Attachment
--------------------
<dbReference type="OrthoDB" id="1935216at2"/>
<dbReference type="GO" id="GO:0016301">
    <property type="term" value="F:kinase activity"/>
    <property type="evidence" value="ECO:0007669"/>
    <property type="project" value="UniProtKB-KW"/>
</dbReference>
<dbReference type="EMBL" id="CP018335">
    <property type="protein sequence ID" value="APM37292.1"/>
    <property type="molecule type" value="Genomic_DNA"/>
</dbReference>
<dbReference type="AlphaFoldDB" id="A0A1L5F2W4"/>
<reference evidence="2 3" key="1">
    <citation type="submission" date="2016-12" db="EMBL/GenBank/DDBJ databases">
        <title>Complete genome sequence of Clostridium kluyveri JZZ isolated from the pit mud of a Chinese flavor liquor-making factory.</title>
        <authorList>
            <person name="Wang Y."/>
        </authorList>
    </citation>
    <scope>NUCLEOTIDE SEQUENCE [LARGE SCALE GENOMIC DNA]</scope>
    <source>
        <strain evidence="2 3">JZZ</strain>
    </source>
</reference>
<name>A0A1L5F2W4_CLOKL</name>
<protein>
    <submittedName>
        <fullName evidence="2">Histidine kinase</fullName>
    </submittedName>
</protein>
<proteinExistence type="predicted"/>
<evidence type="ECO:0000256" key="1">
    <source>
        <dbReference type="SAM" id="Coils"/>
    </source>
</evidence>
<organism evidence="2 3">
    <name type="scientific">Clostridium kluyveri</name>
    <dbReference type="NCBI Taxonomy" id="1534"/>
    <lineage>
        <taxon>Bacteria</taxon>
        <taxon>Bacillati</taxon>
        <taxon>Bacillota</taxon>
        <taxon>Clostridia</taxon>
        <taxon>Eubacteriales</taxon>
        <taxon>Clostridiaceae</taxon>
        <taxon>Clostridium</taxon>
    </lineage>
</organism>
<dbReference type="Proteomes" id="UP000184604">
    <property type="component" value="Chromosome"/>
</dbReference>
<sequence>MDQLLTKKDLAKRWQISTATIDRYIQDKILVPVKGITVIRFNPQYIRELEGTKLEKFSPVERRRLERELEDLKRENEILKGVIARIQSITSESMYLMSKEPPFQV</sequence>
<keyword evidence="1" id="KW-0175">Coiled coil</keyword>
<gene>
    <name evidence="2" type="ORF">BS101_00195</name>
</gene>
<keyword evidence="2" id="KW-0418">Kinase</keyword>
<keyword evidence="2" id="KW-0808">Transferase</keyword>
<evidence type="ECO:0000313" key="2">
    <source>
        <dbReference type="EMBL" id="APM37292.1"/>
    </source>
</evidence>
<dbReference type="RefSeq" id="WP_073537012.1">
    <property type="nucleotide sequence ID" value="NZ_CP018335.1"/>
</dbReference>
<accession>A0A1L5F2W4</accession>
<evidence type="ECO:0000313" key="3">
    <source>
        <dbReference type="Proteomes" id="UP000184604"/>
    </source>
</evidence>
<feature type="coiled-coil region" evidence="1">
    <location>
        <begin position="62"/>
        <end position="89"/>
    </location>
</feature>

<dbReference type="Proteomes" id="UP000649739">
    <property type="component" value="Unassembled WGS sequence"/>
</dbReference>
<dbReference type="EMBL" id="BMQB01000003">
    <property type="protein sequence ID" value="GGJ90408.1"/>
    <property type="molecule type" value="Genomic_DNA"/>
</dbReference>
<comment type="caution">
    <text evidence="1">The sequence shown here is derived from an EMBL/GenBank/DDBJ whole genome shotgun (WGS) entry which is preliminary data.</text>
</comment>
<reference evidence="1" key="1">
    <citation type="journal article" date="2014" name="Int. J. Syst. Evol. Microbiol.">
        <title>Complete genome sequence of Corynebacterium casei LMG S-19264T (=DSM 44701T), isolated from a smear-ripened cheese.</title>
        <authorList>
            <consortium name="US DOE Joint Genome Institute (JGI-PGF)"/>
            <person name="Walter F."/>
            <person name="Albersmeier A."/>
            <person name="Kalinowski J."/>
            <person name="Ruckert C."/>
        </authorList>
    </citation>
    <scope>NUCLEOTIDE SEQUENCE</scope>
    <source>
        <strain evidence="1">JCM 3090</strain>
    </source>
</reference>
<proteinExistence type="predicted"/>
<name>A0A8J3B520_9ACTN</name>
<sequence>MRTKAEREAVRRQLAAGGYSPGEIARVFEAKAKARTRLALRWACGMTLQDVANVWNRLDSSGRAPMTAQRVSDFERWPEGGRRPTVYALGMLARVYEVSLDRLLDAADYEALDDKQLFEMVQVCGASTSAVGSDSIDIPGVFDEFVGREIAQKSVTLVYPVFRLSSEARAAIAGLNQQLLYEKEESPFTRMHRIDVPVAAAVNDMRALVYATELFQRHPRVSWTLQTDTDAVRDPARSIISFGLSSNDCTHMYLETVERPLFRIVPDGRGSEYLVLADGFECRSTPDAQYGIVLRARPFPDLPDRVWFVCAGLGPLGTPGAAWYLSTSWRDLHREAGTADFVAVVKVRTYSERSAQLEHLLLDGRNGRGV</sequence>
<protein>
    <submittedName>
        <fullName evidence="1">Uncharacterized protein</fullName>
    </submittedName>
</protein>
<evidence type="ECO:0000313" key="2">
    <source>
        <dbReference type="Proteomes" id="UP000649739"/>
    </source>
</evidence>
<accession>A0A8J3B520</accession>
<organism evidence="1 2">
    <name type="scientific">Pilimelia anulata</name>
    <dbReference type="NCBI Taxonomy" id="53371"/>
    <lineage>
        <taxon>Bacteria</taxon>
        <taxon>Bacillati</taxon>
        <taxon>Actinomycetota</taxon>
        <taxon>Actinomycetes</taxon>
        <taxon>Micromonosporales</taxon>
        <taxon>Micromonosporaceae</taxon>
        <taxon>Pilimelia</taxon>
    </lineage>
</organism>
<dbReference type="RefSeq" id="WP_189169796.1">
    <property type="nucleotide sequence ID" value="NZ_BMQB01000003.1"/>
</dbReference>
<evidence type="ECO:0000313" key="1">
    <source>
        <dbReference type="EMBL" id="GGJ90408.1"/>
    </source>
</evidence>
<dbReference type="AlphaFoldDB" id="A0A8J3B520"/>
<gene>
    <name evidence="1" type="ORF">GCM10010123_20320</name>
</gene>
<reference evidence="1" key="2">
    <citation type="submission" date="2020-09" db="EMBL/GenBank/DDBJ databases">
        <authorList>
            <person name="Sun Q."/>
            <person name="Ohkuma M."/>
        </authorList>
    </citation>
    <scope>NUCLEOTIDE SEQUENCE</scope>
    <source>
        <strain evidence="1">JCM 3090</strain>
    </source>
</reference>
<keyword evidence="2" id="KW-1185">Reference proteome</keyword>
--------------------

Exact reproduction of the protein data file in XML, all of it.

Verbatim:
<dbReference type="OrthoDB" id="1935216at2"/>
<dbReference type="GO" id="GO:0016301">
    <property type="term" value="F:kinase activity"/>
    <property type="evidence" value="ECO:0007669"/>
    <property type="project" value="UniProtKB-KW"/>
</dbReference>
<dbReference type="EMBL" id="CP018335">
    <property type="protein sequence ID" value="APM37292.1"/>
    <property type="molecule type" value="Genomic_DNA"/>
</dbReference>
<dbReference type="AlphaFoldDB" id="A0A1L5F2W4"/>
<reference evidence="2 3" key="1">
    <citation type="submission" date="2016-12" db="EMBL/GenBank/DDBJ databases">
        <title>Complete genome sequence of Clostridium kluyveri JZZ isolated from the pit mud of a Chinese flavor liquor-making factory.</title>
        <authorList>
            <person name="Wang Y."/>
        </authorList>
    </citation>
    <scope>NUCLEOTIDE SEQUENCE [LARGE SCALE GENOMIC DNA]</scope>
    <source>
        <strain evidence="2 3">JZZ</strain>
    </source>
</reference>
<name>A0A1L5F2W4_CLOKL</name>
<protein>
    <submittedName>
        <fullName evidence="2">Histidine kinase</fullName>
    </submittedName>
</protein>
<proteinExistence type="predicted"/>
<evidence type="ECO:0000256" key="1">
    <source>
        <dbReference type="SAM" id="Coils"/>
    </source>
</evidence>
<organism evidence="2 3">
    <name type="scientific">Clostridium kluyveri</name>
    <dbReference type="NCBI Taxonomy" id="1534"/>
    <lineage>
        <taxon>Bacteria</taxon>
        <taxon>Bacillati</taxon>
        <taxon>Bacillota</taxon>
        <taxon>Clostridia</taxon>
        <taxon>Eubacteriales</taxon>
        <taxon>Clostridiaceae</taxon>
        <taxon>Clostridium</taxon>
    </lineage>
</organism>
<dbReference type="Proteomes" id="UP000184604">
    <property type="component" value="Chromosome"/>
</dbReference>
<sequence>MDQLLTKKDLAKRWQISTATIDRYIQDKILVPVKGITVIRFNPQYIRELEGTKLEKFSPVERRRLERELEDLKRENEILKGVIARIQSITSESMYLMSKEPPFQV</sequence>
<keyword evidence="1" id="KW-0175">Coiled coil</keyword>
<gene>
    <name evidence="2" type="ORF">BS101_00195</name>
</gene>
<keyword evidence="2" id="KW-0418">Kinase</keyword>
<keyword evidence="2" id="KW-0808">Transferase</keyword>
<evidence type="ECO:0000313" key="2">
    <source>
        <dbReference type="EMBL" id="APM37292.1"/>
    </source>
</evidence>
<dbReference type="RefSeq" id="WP_073537012.1">
    <property type="nucleotide sequence ID" value="NZ_CP018335.1"/>
</dbReference>
<accession>A0A1L5F2W4</accession>
<evidence type="ECO:0000313" key="3">
    <source>
        <dbReference type="Proteomes" id="UP000184604"/>
    </source>
</evidence>
<feature type="coiled-coil region" evidence="1">
    <location>
        <begin position="62"/>
        <end position="89"/>
    </location>
</feature>

<dbReference type="Proteomes" id="UP000649739">
    <property type="component" value="Unassembled WGS sequence"/>
</dbReference>
<dbReference type="EMBL" id="BMQB01000003">
    <property type="protein sequence ID" value="GGJ90408.1"/>
    <property type="molecule type" value="Genomic_DNA"/>
</dbReference>
<comment type="caution">
    <text evidence="1">The sequence shown here is derived from an EMBL/GenBank/DDBJ whole genome shotgun (WGS) entry which is preliminary data.</text>
</comment>
<reference evidence="1" key="1">
    <citation type="journal article" date="2014" name="Int. J. Syst. Evol. Microbiol.">
        <title>Complete genome sequence of Corynebacterium casei LMG S-19264T (=DSM 44701T), isolated from a smear-ripened cheese.</title>
        <authorList>
            <consortium name="US DOE Joint Genome Institute (JGI-PGF)"/>
            <person name="Walter F."/>
            <person name="Albersmeier A."/>
            <person name="Kalinowski J."/>
            <person name="Ruckert C."/>
        </authorList>
    </citation>
    <scope>NUCLEOTIDE SEQUENCE</scope>
    <source>
        <strain evidence="1">JCM 3090</strain>
    </source>
</reference>
<proteinExistence type="predicted"/>
<name>A0A8J3B520_9ACTN</name>
<sequence>MRTKAEREAVRRQLAAGGYSPGEIARVFEAKAKARTRLALRWACGMTLQDVANVWNRLDSSGRAPMTAQRVSDFERWPEGGRRPTVYALGMLARVYEVSLDRLLDAADYEALDDKQLFEMVQVCGASTSAVGSDSIDIPGVFDEFVGREIAQKSVTLVYPVFRLSSEARAAIAGLNQQLLYEKEESPFTRMHRIDVPVAAAVNDMRALVYATELFQRHPRVSWTLQTDTDAVRDPARSIISFGLSSNDCTHMYLETVERPLFRIVPDGRGSEYLVLADGFECRSTPDAQYGIVLRARPFPDLPDRVWFVCAGLGPLGTPGAAWYLSTSWRDLHREAGTADFVAVVKVRTYSERSAQLEHLLLDGRNGRGV</sequence>
<protein>
    <submittedName>
        <fullName evidence="1">Uncharacterized protein</fullName>
    </submittedName>
</protein>
<evidence type="ECO:0000313" key="2">
    <source>
        <dbReference type="Proteomes" id="UP000649739"/>
    </source>
</evidence>
<accession>A0A8J3B520</accession>
<organism evidence="1 2">
    <name type="scientific">Pilimelia anulata</name>
    <dbReference type="NCBI Taxonomy" id="53371"/>
    <lineage>
        <taxon>Bacteria</taxon>
        <taxon>Bacillati</taxon>
        <taxon>Actinomycetota</taxon>
        <taxon>Actinomycetes</taxon>
        <taxon>Micromonosporales</taxon>
        <taxon>Micromonosporaceae</taxon>
        <taxon>Pilimelia</taxon>
    </lineage>
</organism>
<dbReference type="RefSeq" id="WP_189169796.1">
    <property type="nucleotide sequence ID" value="NZ_BMQB01000003.1"/>
</dbReference>
<evidence type="ECO:0000313" key="1">
    <source>
        <dbReference type="EMBL" id="GGJ90408.1"/>
    </source>
</evidence>
<dbReference type="AlphaFoldDB" id="A0A8J3B520"/>
<gene>
    <name evidence="1" type="ORF">GCM10010123_20320</name>
</gene>
<reference evidence="1" key="2">
    <citation type="submission" date="2020-09" db="EMBL/GenBank/DDBJ databases">
        <authorList>
            <person name="Sun Q."/>
            <person name="Ohkuma M."/>
        </authorList>
    </citation>
    <scope>NUCLEOTIDE SEQUENCE</scope>
    <source>
        <strain evidence="1">JCM 3090</strain>
    </source>
</reference>
<keyword evidence="2" id="KW-1185">Reference proteome</keyword>